Diet Detective: What’s your favorite breakfast?
Laura: I’m a bad nutritionist in this way. I often miss the most important meal of the day. Lately I’ve been trying to eat a locally made yogurt with fresh fruit and homemade granola from Gigi Market.
Diet Detective: Do you have time to exercise? What do you do?
Laura: I make time for Pilates twice a week. It helps me feel strong, balanced, and able to keep up with a very active life, which includes the restaurant and market, Chef4Life, gardening, and taking care of my old farmhouse.
Diet Detective: What’s your favorite healthy ingredient? What’s the one thing you’d suggest people keep in their kitchen if they want to cook healthy meals?
Laura: Again, it is hard to stick to one ingredient. I like having dried legumes, a variety of whole grains and dried fruits in my pantry. I can always make a soup, salad or pilaf.
Diet Detective: What’s the one kitchen utensil or tool that you can’t live without?
Laura: My micro-plane zester. Adding citrus peels to marinades, dressing, soups and salads freshens and heightens flavor. You get intense aroma and flavor without the acidity in the juice, which you may or may not want. The peels of citrus fruits also contains d-limonene, a phytochemical that offers protective activity against certain cancers and heart disease.
Diet Detective: What do you consider the world’s most perfect food?
Laura: A fresh farm egg.
Diet Detective: What person do you respect most, or who motivates you?
Laura: John Storm, a dear friend and the superb General Manager of Gigi Trattoria, Gigi Market and Gigi Catering. John’s competence and cool under pressure allows me to own two fast pace food establishments and still run Chef4Life and the many projects related to health and cooking that I love. He totally gets the service industry and is a smart and motivational manager to our fabulous staff.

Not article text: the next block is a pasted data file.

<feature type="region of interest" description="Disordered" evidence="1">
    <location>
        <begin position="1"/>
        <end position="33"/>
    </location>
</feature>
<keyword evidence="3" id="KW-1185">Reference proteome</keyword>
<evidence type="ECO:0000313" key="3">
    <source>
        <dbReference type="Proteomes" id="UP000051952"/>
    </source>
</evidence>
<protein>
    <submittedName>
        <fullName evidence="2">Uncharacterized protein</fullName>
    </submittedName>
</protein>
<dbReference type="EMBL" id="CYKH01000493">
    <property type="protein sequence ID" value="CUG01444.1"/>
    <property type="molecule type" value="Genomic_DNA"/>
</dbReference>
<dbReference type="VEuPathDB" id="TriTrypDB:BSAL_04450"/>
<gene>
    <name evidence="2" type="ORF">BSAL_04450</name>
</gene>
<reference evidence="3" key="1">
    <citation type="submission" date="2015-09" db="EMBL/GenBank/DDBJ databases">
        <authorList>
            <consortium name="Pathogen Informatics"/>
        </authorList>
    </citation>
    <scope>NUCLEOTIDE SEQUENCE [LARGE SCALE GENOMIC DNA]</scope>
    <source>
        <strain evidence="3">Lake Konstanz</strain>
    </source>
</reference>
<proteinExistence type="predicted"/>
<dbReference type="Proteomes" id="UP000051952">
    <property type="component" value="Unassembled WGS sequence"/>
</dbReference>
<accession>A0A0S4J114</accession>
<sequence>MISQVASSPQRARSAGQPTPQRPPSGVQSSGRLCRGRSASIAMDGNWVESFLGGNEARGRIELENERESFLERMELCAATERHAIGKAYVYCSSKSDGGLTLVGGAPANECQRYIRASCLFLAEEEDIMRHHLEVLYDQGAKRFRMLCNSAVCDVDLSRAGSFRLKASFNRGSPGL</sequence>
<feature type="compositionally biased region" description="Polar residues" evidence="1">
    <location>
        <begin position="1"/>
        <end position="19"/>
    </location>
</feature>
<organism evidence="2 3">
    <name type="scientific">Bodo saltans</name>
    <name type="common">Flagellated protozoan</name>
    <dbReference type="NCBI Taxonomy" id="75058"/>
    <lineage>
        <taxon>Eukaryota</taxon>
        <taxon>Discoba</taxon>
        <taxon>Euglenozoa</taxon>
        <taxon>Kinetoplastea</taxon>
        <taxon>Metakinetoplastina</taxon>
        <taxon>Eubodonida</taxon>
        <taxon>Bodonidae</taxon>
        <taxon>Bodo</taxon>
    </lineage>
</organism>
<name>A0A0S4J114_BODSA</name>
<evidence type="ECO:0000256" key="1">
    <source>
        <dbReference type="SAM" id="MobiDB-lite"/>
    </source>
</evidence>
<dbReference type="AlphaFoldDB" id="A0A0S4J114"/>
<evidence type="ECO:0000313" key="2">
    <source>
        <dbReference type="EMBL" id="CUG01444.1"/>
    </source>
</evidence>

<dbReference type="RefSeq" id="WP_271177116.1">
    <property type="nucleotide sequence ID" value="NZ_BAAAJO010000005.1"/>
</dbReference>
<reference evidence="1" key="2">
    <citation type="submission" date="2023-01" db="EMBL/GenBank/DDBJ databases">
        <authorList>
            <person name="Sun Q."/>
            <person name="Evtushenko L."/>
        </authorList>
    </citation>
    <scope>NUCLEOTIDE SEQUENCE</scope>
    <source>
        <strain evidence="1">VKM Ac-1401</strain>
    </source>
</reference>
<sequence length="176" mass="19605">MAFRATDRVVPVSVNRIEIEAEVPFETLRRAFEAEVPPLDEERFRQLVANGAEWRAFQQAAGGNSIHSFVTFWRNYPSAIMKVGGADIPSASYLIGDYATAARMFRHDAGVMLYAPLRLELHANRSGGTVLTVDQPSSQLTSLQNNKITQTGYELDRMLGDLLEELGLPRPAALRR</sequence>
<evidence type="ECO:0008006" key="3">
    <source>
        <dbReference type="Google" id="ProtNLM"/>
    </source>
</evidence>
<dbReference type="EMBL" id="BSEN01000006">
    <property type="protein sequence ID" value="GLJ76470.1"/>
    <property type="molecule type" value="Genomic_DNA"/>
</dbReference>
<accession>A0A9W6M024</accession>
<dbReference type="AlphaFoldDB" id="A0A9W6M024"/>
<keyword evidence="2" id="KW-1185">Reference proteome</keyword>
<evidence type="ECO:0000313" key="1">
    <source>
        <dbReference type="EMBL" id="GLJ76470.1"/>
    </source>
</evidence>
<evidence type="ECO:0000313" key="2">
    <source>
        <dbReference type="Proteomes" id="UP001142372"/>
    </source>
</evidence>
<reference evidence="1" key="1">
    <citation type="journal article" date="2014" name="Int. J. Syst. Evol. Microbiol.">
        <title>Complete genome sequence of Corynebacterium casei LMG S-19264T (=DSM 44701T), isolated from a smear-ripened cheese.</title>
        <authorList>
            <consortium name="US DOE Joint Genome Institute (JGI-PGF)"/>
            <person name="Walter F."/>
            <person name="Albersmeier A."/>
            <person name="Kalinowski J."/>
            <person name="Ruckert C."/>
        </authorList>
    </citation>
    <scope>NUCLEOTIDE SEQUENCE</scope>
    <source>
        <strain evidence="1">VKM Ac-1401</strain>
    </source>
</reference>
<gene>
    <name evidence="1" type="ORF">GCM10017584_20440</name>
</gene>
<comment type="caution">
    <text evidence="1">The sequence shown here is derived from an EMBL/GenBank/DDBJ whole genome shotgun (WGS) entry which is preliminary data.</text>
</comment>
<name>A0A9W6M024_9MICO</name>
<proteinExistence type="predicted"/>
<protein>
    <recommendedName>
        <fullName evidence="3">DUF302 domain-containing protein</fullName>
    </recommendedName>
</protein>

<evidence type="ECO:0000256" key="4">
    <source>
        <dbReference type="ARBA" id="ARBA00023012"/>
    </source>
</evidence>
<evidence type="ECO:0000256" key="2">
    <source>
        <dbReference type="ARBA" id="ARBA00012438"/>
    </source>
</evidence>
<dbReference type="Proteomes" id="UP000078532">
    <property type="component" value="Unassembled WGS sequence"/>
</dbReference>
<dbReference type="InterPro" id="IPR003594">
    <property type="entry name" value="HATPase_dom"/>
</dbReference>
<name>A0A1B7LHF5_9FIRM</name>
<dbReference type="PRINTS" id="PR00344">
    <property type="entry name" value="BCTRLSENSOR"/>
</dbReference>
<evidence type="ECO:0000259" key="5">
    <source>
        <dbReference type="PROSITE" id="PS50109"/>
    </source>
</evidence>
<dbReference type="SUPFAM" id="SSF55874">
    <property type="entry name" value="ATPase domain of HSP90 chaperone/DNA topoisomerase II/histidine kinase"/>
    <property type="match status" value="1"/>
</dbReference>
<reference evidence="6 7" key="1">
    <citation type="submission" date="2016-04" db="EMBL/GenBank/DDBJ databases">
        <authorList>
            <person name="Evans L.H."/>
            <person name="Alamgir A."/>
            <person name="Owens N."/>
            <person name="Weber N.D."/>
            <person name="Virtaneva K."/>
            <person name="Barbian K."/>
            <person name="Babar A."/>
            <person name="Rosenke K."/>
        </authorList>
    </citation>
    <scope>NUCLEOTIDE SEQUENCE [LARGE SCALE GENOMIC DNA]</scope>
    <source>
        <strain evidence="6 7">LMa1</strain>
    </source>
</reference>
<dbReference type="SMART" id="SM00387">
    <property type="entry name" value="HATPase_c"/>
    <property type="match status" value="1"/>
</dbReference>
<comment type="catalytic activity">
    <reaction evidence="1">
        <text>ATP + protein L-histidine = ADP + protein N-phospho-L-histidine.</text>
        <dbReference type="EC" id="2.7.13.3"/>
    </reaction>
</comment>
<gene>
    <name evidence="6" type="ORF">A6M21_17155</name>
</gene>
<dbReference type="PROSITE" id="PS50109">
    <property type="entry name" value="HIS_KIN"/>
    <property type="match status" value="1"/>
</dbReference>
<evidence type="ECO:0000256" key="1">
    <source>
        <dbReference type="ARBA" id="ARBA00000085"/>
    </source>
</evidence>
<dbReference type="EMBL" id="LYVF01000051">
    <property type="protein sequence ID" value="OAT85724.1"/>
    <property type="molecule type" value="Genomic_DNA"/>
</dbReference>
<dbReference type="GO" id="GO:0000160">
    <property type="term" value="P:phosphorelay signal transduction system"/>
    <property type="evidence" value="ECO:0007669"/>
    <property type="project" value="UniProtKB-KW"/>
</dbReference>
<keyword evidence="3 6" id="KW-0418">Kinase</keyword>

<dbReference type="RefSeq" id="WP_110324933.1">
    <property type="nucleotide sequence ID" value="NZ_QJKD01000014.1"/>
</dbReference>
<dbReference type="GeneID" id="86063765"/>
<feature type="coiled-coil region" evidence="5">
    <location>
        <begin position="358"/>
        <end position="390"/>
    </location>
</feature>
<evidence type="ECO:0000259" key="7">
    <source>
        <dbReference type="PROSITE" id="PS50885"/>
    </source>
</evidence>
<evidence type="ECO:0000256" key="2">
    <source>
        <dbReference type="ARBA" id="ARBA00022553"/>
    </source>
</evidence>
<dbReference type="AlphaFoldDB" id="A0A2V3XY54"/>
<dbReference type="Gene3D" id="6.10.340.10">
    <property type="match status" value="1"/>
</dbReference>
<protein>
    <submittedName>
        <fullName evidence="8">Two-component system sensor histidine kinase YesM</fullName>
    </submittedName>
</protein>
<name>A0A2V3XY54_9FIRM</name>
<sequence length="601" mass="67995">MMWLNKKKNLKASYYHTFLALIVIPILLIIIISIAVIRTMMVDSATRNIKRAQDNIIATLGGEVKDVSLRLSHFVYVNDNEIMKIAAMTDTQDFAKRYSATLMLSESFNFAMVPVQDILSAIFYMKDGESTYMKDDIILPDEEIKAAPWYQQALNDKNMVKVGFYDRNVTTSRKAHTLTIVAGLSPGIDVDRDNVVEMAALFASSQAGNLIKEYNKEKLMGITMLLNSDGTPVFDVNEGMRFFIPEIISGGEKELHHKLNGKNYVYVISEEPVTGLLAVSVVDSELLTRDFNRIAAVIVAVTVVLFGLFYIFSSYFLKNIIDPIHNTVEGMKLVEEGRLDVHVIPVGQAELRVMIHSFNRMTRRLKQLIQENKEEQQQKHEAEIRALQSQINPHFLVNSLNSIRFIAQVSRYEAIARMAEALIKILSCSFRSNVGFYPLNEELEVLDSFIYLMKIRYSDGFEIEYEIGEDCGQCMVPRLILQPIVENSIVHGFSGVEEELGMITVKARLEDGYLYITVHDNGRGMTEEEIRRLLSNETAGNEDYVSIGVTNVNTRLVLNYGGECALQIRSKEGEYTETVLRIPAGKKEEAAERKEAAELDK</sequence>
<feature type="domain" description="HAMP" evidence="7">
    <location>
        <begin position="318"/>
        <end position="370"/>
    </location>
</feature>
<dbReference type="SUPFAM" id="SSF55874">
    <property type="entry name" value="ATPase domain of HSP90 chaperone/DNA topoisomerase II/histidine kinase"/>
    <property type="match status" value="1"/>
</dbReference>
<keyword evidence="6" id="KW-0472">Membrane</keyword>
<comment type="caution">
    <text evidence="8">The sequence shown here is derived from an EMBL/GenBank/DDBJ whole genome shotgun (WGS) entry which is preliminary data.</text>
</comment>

Diet Detective: What do you do to reduce stress/relax/center your mind? Do you participate in an organized relaxation activity such as yoga, meditation or tai chi?
Laura: No, nothing so organized. I know when it is time to take a long walk with my dog, and there are so many incredibly beautiful locations to do this in the Hudson Valley.
Diet Detective: If you had to pick one healthy cook book to recommend (or two) which would you choose?
Laura: Jacques Pepin’s Simple and Healthy Cooking (or any of his books for that matter). The recipes are simple, they work and taste great.
Diet Detective: Do you have a Calorie Bargain?
Laura: No. I don’t focus on calories or carbs. While preparing or seeking out a healthy meal or snack takes a little time, it provides a really immediate emotional boost — in this busy life we should all make time to take care of ourselves and the ones we love. It is part of nurturing.
Diet Detective: What’s the most bodacious chance you’ve ever taken?
Laura: Putting my French Culinary Institute education on a credit card, and getting into the restaurant business — I was terrified.
Diet Detective: What was your worst summer job?
Laura: Waiting tables at a seasonal surf and turf place. The food was terrible, and so was I! It is amazing that I have spent the last six years on the floor of Gigi Trattoria. I’m a good host, but I would still be a horrible server.
Diet Detective: What did you want to be at the age of five?
Laura: No idea. I really think my confidence to do “anything” has been a slow burn.